The steel shell plating is not fragile...it would be a major undertaking to cut through the hull. Besides, cutting into the hull would be a violation of the wreck protection treaty. No legitimate expedition will attempt to cut through the hull.

We already know that we can enter the high side of Boiler Rooms 5 & 6 from Scotland Road. We don't know yet if we can get all the way down to the stokehold level...that would be the focus of the next penetration.

There is enough space between the boilers and the side of the hull on the starboard side to get an ROV into Stokehold 3. If the watertight door never closed, then there is a good chance we could make it into Stokehold 4. If the condition of Britannic's BR6 is any indication, chances are good that we could also make it into Stokehold 5. If THAT watertight door remained open, then we might have access to what I consider to be one of the most intriguing pieces of the sinking puzzle -- No. 4 Boiler Room.

Why would I expect that those watertight doors might be open? Wouldn't I count on the safety float system to release the clutch on those doors when water reached them? Normally, I would, but the example of Britannic caused me to question how well those safety devices worked when put to the test. Neither of the two watertight doors leading aft into Britannic's BR6 closed, even though they should have by design. Granted, there may be other factors that affected the operation of Britannic's doors, but there is enough uncertainty to open the possibility that Titanic's watertight doors aft of BR4 may have never closed.

Of course we need to look inside BRs 5 & 6. We will never fully understand why Titanic sank, though, if we can't determine the cause for the flooding in BR4. We must keep pushing the envelope of exploration farther until we can get those answers.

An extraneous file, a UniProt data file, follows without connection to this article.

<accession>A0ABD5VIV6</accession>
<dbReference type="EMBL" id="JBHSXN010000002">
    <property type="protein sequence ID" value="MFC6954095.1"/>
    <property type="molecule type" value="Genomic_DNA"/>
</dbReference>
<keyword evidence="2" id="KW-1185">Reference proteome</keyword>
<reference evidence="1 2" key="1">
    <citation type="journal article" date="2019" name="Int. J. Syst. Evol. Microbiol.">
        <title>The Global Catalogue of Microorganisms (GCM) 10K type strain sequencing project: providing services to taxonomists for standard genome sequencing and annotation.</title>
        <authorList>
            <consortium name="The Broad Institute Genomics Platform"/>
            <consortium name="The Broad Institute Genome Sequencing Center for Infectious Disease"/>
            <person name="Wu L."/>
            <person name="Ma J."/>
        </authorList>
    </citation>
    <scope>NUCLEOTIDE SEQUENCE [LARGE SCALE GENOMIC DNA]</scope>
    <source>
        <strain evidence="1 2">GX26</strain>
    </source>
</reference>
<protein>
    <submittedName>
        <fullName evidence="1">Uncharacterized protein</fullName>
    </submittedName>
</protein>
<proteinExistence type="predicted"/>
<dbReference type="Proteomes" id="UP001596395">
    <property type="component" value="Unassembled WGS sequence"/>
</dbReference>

Parks
 

Jason D. Tiller

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Aug 20, 2000
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Hi Mark,

quote:

Jason, you mean that Cameron already made it to the Turkish bath?

Yep. It was absolutely incredible to see it and good on James Cameron. I recommend checking it out, the next time it is repeated on the Discovery Channel. Parks, Ken Marschall and Don Lynch are shown and were interviewed. So, run, do not walk to your television set when it airs again; it is not to be missed!​
 

Steven Hall

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Aug 8, 2001
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"Of course we need to look inside BRs 5 & 6. We will never fully understand why Titanic sank, though, if we can't determine the cause for the flooding in BR4. We must keep pushing the envelope of exploration farther until we can get those answers."